Mr. ElGendy’s case was not publicized like that of some high-profile prisoners. Protesters around the world did not chant his name, columns were not written in international newspapers calling for his release and editorial boards they were not aware of their situation.

His situation, after all, was not extraordinary; in fact, it was common in Egypt. He was just one of more than 60,000 political prisoners in Egyptian jails, including pretrial detainees, according to estimates by human rights groups last year. A New York Times investigation revealed the extent of abuse suffered by prisoners, including many who were accused solely of holding maverick political views.

While in prison, Mr. ElGendy enrolled at Ain Shams University, eventually graduating with a degree in mechanical engineering. Egyptian law allows prisoners to sit university exams.

As a student, it was permitted having books in English that his jailers thought were for class. He said he read more than 300 books, studying and writing mainly at night next to the cell bathroom, where dim light shone and when the prison was quieter.

Her determination to finish her degree, she said, was fueled in part by the role she imagined her graduation would play in her memoirs.

“I would be in the middle of a mental breakdown studying to finish my degree, and what keeps me going is thinking about how disappointing it would be in the book when the protagonist doesn’t graduate after all this backlog,” he explained. What pushed him, she added, was “this notion that whatever I experienced was not at all in vain.”

Mr. ElGendy hid his writing in dirty clothes that he gave to his family during his monthly visits. His father was pardoned after three years in jail.

His writing began to receive attention, and in 2018, the Egyptian publication mada masrone of the only remaining independent voices in Egypt, he published his essays as a multi-part series, “Anatomy of an Imprisonment.”

In one piecehe wrote about the anticipation of a family visit and the careful choreography required to break out of his cell, where each inmate was given a 12-inch gap:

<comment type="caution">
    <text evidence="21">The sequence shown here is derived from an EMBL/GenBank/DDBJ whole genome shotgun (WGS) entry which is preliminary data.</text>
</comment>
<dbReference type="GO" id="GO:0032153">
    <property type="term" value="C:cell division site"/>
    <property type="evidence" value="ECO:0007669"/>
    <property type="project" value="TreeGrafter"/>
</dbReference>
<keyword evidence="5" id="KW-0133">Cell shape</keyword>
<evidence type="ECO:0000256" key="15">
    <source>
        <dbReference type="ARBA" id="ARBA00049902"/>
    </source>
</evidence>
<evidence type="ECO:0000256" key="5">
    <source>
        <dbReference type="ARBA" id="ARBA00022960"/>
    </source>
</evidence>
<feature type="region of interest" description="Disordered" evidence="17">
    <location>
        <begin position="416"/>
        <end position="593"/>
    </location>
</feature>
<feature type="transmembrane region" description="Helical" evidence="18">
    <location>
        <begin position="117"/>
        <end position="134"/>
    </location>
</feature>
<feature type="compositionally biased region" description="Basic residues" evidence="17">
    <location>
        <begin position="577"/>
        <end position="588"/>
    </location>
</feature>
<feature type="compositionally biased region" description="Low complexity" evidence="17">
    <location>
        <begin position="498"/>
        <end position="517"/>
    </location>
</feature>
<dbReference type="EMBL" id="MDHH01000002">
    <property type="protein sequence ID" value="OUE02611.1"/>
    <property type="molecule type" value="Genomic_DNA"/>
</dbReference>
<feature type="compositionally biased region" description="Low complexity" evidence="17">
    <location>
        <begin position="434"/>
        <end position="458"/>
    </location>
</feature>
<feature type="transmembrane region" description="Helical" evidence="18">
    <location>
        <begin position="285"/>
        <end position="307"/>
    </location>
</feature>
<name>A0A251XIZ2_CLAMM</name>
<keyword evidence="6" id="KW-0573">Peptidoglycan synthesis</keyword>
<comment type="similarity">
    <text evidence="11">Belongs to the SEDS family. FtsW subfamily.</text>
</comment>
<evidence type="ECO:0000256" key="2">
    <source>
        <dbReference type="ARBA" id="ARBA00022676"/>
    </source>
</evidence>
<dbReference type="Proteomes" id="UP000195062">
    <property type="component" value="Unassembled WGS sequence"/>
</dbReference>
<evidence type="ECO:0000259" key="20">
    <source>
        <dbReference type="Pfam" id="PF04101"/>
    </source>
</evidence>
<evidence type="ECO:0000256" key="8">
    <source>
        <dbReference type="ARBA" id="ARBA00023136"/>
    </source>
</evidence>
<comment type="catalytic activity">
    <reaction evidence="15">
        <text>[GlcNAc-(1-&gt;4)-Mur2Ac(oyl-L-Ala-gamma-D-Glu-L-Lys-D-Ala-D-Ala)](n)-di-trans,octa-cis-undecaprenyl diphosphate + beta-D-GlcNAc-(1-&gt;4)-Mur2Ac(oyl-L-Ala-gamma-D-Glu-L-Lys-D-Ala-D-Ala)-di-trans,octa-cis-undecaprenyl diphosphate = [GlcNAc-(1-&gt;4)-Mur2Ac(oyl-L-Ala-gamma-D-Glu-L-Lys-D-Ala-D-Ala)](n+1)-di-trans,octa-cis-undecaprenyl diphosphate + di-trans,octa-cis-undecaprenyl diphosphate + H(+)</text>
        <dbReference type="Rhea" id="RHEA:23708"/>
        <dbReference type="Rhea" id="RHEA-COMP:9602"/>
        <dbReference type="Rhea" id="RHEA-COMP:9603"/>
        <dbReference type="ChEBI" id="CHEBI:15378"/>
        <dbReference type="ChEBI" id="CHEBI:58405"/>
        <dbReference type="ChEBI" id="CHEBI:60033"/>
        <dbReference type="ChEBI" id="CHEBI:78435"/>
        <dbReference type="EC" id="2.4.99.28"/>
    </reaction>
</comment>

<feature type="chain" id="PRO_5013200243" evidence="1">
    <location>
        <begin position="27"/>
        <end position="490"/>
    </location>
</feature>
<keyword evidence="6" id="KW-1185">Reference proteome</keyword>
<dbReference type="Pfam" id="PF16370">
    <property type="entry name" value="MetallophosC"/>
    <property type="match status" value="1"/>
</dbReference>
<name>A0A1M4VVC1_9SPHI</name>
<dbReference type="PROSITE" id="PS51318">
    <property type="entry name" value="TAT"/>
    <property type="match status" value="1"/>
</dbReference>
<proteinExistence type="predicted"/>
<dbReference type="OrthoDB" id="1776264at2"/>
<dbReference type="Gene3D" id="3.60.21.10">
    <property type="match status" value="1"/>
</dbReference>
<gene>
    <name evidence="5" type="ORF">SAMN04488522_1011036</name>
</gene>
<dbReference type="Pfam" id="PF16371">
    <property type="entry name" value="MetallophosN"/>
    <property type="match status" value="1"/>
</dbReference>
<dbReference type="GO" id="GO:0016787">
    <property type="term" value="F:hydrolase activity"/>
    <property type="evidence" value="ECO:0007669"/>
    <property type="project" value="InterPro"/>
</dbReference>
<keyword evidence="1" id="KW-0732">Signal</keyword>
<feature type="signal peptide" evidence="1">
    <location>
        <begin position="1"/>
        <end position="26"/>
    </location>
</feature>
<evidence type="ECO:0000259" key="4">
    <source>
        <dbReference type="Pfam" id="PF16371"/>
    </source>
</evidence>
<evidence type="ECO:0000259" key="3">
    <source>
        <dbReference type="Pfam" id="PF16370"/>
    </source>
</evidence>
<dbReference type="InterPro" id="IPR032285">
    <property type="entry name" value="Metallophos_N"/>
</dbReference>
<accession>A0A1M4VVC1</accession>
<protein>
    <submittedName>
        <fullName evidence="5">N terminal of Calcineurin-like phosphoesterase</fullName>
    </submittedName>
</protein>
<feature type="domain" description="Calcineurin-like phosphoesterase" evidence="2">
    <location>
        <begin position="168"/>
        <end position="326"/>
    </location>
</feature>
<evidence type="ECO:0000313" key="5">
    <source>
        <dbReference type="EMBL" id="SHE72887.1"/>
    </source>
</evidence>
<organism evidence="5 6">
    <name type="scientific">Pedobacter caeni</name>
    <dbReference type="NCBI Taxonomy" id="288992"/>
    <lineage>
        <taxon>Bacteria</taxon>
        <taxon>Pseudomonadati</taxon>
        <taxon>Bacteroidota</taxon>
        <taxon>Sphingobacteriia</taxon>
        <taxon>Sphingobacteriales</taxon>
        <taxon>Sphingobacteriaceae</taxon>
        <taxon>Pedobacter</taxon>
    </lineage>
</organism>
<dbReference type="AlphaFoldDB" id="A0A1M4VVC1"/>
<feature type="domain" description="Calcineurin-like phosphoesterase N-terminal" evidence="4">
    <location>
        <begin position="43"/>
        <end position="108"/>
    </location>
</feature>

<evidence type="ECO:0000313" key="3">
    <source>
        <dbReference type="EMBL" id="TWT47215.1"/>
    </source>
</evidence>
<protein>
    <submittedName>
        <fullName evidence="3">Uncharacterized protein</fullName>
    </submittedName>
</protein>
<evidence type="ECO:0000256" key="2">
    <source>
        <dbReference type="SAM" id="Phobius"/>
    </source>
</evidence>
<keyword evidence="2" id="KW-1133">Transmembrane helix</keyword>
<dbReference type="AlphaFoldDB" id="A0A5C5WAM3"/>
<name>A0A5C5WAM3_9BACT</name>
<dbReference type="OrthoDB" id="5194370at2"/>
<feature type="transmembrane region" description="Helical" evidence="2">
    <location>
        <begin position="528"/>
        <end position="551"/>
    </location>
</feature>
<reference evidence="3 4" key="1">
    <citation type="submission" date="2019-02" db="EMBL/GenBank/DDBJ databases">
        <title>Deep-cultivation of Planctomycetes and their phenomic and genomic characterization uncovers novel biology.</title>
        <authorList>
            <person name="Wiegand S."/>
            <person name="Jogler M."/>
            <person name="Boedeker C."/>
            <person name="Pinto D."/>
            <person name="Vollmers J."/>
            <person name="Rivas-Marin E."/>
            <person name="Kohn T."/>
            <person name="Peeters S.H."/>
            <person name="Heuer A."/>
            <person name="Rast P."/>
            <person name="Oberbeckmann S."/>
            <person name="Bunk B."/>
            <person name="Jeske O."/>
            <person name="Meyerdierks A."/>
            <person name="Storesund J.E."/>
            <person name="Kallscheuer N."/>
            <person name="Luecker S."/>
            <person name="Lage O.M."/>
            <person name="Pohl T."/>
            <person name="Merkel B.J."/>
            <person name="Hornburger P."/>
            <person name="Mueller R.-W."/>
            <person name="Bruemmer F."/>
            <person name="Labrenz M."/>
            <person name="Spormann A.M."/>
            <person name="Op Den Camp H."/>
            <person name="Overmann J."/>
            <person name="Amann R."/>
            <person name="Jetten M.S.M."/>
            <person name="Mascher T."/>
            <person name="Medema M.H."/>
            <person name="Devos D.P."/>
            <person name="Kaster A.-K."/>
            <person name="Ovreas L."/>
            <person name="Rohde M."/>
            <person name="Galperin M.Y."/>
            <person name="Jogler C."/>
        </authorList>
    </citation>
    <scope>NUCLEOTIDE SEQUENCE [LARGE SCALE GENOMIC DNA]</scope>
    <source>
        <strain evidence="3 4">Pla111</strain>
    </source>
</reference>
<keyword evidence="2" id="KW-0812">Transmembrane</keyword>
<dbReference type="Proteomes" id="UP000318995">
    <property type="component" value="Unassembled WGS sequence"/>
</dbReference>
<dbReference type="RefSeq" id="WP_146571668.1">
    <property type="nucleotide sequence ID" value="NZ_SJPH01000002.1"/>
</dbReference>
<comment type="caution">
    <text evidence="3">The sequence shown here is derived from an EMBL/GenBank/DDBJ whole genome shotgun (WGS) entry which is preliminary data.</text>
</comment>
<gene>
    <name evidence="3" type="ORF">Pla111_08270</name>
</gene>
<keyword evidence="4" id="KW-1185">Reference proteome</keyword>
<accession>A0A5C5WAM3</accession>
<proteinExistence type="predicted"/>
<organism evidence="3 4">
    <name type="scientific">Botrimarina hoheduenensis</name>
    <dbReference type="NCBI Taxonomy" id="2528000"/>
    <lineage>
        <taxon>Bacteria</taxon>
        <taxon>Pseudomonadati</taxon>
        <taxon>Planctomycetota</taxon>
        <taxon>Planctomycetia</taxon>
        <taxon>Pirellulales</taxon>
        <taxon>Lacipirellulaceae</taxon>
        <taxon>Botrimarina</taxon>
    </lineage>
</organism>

“We tiptoe and jump across the cell, not wanting to step on anyone’s head or stomach by mistake; Those two were the ones that hurt the most. We aim only at hands and feet. I yelled that we were ready as we approached the cell door, and it banged open to let us out for the first time in a week: an entire week spent rotting with 64 other prisoners in a tiny 4 by 5 meter. cell.”

With his sentence upheld after an appeal, his only hope for early release was a presidential pardon. But he never received one. He was transferred between seven prisons in his more than six years.

Ultimately, it was determined that a clerical error had led to his being improperly tried as an adult.

He was tried again as a minor. and released in January 2020. A prison guard woke him up to break the news. He left the prison as suddenly as he had entered it.

Mr. ElGendy now lives in Pittsburgh, drawn to a strong creative nonfiction program. He spends his days writing his master’s thesis, working to free other prisoners, and giving talks on human rights.

In prison, he said, reading resistance works by contemporary Egyptian authors, such as the poetry of Mostafa Ibrahim and Tamim Al-Barghouthi and the novels of Ahdaf Soueif — shook him and inspired him. “I’ve absorbed this idea of ​​resistance through storytelling,” she said.

“I dream that my book will play the same role for generations to come,” he added. “The stories exist, because I told them. I was there, this is what happened and you can’t steal my words.”